Virtue against fury
Shall take up arms; and the fight be short;
For ancient valour
Is not dead in Italian hearts. (26.8)
Machiavelli's little book ends with these four lines from Petrarch's famous Canzone 128 "Italia mia." Petrarch was a famous Italian poet—maybe the most famous Italian poet aside from Dante—who lived in the 1300s and was one of the first humanists. Ending with Petrarch situates Machiavelli firmly in that humanist tradition.
There's more. Machiavelli has just spent several paragraphs begging Lorenzo de' Medici to take on the huge task of unifying Italy under the rule of his family. At this point Italy had been inundated by invasions from France, Spain, and Germany for decades, and it looked like there was no end in sight. Not only that, but all the small Italian city-states were constantly at each other's throats, trying to beat the others. Machiavelli called on Lorenzo to kick these intruders out, stop the infighting, and create peace on the peninsula.
Petrarch's poem was written in similar times. In the winter of 1344-45, the poem describes Italians fighting amongst each other with German mercenaries, tearing the peninsula apart with war. Besides being one of the most famous Italian anti-war poems, Canzone 128 is one of the first examples ever of peninsular Italian pride (that's pride for the whole boot) instead of local Italian pride, which would've gone along with Machiavelli's theme of unifying Italy. The poem ends with Petrarch calling out the word pace, or peace, three times.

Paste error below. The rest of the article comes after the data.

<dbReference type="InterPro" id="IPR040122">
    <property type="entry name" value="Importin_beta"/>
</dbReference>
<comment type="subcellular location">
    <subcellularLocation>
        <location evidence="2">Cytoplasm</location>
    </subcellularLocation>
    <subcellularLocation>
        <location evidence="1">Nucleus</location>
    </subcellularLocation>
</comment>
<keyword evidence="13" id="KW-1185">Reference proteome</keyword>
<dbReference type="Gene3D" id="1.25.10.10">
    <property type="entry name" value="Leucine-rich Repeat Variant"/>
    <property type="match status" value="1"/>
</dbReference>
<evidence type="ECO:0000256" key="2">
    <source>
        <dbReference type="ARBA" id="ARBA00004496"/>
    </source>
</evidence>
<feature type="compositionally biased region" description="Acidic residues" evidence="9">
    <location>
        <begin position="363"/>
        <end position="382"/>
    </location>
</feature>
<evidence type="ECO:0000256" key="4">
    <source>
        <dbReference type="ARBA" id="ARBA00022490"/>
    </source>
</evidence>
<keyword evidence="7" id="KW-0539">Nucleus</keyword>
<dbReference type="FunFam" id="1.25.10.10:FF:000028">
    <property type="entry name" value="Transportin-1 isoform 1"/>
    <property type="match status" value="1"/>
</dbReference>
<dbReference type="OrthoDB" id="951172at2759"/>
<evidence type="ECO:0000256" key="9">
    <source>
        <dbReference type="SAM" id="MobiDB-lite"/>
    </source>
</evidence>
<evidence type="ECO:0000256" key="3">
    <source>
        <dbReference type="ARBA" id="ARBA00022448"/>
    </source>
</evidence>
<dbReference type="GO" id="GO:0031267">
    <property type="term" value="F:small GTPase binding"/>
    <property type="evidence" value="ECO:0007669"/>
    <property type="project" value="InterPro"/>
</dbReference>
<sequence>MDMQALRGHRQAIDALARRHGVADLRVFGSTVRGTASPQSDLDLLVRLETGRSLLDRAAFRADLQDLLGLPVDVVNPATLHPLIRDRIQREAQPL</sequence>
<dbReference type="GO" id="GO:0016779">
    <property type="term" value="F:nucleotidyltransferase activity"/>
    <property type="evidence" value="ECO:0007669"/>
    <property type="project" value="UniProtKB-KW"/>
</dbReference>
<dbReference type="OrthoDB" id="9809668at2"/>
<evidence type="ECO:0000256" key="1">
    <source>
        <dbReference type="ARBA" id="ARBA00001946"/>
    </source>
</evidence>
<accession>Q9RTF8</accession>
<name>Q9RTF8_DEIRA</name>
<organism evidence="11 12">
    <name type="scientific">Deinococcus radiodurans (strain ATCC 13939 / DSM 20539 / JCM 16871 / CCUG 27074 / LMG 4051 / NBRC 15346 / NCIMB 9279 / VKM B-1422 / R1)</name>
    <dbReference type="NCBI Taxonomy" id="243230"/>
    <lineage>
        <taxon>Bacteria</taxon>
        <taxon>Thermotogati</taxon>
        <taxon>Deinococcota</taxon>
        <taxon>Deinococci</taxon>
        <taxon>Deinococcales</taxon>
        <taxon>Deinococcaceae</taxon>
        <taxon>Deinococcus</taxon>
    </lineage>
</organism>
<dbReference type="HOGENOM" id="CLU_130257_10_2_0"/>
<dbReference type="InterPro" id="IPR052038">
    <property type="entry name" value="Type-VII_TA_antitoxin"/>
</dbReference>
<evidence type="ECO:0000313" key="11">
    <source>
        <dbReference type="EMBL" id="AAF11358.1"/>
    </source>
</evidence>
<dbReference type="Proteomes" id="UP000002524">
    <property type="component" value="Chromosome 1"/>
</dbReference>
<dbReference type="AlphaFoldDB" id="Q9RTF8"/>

If ever there was a perfect poem for what Machiavelli is trying to say, this is it.
Since even little kids in kindergarten learned at least part of Canzone 128, Machiavelli's appeal to Lorenzo is super emotional and patriotic. We imagine the emotion he was trying to create is the same one that those people who cry during the national anthem feel. Unfortunately for Machiavelli (and for Petrarch), his strategy doesn't seem to have worked too well. Peace and unity wouldn't come to Italy for hundreds of years.